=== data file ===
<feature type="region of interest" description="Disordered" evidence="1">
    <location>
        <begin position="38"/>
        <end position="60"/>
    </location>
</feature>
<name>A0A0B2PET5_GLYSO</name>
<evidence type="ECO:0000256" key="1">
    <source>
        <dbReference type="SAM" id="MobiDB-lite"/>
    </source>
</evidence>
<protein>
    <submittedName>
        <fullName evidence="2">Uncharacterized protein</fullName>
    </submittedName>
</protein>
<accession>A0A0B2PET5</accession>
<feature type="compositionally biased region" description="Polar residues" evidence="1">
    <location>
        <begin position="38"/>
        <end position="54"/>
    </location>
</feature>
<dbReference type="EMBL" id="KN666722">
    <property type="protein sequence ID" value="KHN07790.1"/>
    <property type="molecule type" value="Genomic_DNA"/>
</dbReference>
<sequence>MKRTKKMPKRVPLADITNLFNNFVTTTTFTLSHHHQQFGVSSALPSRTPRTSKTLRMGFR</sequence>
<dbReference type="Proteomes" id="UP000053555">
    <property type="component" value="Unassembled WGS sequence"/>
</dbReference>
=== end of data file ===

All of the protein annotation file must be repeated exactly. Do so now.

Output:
<feature type="region of interest" description="Disordered" evidence="1">
    <location>
        <begin position="38"/>
        <end position="60"/>
    </location>
</feature>
<name>A0A0B2PET5_GLYSO</name>
<evidence type="ECO:0000256" key="1">
    <source>
        <dbReference type="SAM" id="MobiDB-lite"/>
    </source>
</evidence>
<protein>
    <submittedName>
        <fullName evidence="2">Uncharacterized protein</fullName>
    </submittedName>
</protein>
<accession>A0A0B2PET5</accession>
<feature type="compositionally biased region" description="Polar residues" evidence="1">
    <location>
        <begin position="38"/>
        <end position="54"/>
    </location>
</feature>
<dbReference type="EMBL" id="KN666722">
    <property type="protein sequence ID" value="KHN07790.1"/>
    <property type="molecule type" value="Genomic_DNA"/>
</dbReference>
<sequence>MKRTKKMPKRVPLADITNLFNNFVTTTTFTLSHHHQQFGVSSALPSRTPRTSKTLRMGFR</sequence>
<dbReference type="Proteomes" id="UP000053555">
    <property type="component" value="Unassembled WGS sequence"/>
</dbReference>